New York State’s Cybersecurity Regulations May Prove to be National Model

October 23, 2017

On August 21, 2017 Yu Pingan, a 36 year old Chinese national, was arrested at Los Angeles International Airport by federal agents. Yu was charged with providing hacking tools used to breach major U.S. corporations and was linked to the 2015 data breach of the U.S. Office of Personnel Management that saw the theft of security clearance records of millions of American government employees. Yu’s arrest was possible by the Computer Fraud & Abuse Act, a 2015 agreement between Chinese President Xi Jinping and President Obama to stop the theft of industrial trade secrets.

With the recent hack of Equifax potentially exposing the personal information of up to 150 million, cybercrime has been on the rise in recent years. Sophisticated cyberattacks are being carried out by nation states, such as Iran, China, Russia, and North Korea. Reflecting the growing concern, on March 1st 2017, New York’s Department of Financial Services (“DFS”) issued new cybersecurity regulations known as 23 NYCRR Part 500. The DFS, known as a leader among states in emerging compliance, wanted to be as comprehensive as possible as it imposed unprecedented obligations on covered financial institutions (about 1,900 companies with $2.9 Trillion (USD) in assets).

Developed from National Institution of Standards and Technology (“NIST”) standards, the regulation holds banks, insurers and other financial services firms strictly accountable for shielding both in-transit and at-rest data. It also regulates who is responsible for a breach, while making companies have awareness and an action plan that can ultimately be escalated to the board. The regulation forces companies to define criteria, have an incident response policy and update vendor management with minimum standards to do business with financial institutions. Covered firms will have until March 1, 2019 for full compliance with the new regulations when the two year transition period ends.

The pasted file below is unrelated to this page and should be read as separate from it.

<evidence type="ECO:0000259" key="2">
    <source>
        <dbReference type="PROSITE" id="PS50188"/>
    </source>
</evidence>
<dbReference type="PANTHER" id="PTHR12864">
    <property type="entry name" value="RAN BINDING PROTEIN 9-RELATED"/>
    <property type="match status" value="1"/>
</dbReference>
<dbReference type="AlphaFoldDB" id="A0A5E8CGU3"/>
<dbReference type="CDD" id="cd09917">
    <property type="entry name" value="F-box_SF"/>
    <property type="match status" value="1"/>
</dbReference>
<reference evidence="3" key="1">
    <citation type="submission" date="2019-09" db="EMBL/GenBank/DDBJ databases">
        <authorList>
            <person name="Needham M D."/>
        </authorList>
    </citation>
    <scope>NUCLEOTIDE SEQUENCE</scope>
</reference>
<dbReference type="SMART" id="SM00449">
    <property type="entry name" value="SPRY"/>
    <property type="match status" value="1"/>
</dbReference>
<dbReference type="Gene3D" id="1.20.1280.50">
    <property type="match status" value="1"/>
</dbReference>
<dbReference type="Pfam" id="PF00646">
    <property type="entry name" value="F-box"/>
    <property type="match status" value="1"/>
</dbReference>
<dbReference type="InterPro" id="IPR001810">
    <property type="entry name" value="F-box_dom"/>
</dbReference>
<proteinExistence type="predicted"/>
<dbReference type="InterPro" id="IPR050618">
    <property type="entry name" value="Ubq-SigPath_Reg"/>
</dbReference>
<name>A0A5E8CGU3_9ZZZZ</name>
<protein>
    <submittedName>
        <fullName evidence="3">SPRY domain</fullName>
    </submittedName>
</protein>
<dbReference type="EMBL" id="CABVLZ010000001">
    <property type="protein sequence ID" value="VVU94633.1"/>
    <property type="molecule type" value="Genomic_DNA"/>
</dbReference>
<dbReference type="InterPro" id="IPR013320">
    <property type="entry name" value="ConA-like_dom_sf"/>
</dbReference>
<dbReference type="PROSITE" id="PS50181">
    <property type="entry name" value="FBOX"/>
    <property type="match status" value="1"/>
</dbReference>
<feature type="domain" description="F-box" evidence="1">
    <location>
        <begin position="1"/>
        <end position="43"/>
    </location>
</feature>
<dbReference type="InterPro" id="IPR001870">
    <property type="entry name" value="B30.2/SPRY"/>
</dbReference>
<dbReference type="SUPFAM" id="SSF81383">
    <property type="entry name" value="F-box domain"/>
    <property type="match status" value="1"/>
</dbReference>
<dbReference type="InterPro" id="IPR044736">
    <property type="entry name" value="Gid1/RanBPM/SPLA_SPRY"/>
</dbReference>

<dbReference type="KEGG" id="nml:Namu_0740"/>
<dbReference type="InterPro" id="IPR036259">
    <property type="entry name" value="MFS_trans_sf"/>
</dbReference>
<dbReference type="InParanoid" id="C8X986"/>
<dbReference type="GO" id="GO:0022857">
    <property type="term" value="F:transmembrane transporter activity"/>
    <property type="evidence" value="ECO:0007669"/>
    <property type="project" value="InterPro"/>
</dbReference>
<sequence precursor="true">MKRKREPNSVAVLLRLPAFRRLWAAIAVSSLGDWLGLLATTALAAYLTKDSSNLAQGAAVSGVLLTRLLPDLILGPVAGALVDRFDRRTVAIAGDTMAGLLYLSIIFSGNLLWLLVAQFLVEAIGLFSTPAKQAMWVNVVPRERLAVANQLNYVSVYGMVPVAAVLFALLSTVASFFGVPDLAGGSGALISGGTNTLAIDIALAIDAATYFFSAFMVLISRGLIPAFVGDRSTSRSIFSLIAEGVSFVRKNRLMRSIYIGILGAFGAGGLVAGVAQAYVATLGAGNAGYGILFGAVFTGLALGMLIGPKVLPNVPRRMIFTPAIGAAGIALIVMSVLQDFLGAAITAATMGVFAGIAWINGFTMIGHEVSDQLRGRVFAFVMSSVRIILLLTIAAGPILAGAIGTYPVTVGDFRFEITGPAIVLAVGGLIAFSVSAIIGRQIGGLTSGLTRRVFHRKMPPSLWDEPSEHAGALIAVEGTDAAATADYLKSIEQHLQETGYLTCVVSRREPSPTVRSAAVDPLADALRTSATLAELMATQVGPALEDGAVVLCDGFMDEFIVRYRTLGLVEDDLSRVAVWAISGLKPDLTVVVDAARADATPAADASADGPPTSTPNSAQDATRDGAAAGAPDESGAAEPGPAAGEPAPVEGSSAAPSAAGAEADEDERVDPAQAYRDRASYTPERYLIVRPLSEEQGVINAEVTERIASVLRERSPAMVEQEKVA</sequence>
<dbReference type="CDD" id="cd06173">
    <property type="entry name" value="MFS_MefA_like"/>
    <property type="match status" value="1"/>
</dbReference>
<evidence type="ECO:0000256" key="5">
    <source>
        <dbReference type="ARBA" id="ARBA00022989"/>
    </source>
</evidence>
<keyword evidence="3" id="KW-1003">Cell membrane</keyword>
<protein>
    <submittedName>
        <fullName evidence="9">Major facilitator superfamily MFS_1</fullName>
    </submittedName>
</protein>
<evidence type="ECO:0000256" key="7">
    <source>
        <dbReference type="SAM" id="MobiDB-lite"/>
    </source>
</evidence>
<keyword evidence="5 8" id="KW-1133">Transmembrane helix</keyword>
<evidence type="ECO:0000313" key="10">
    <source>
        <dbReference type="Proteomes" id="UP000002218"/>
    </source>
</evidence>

Four Key Areas, Similar to AML Regulations

To stay compliant with the new regulation financial firms will need to address four key areas: adopt a cyber security policy, establish a cyber security program, appoint a Chief Information Security Officer (“CISO”), and manage third party service providers which will include annual penetration tests and bi-annual vulnerability assessments. The criteria used to regulate the risk is similar to requirements under BSA/AML regulations.

Under the new DFS scheme, company representatives must certify compliance with the regulations on an annual basis, which if done otherwise could provide the basis for possible claims that could be made against the regulated firms for breach of such certification. Enforcement falls under the New York Banking Law, New York Insurance Law and laws that contain individual civil and criminal penalties for intentionally making false statements to the DFS. Covered firms operating as a regulated entity of the DFS will be faced with a multitude of responsibilities in order to fulfill their compliance requirements under the new rules. They will be required to map internal and external products and devices that store data, in addition to keeping a log and requiring that company equipment used will be covered under a data security policy while ensuring data encryption is utilized. The regulation is forcing covered entities that are required to submit the first certification after the effective start date in February 2018 to future-proof their businesses by enacting policies now. And, as a reaction to delayed notification from past cyber breaches, the new regulation also requires that covered firms notify authorities within 72 hours.

There is a strong probability that New York’s cybersecurity regulation will influence state and federal cybersecurity regulations in the near future. How financial institutions react to this burgeoning issue will depend on their willingness to invest in the resources necessary to mitigate its cyber security risks.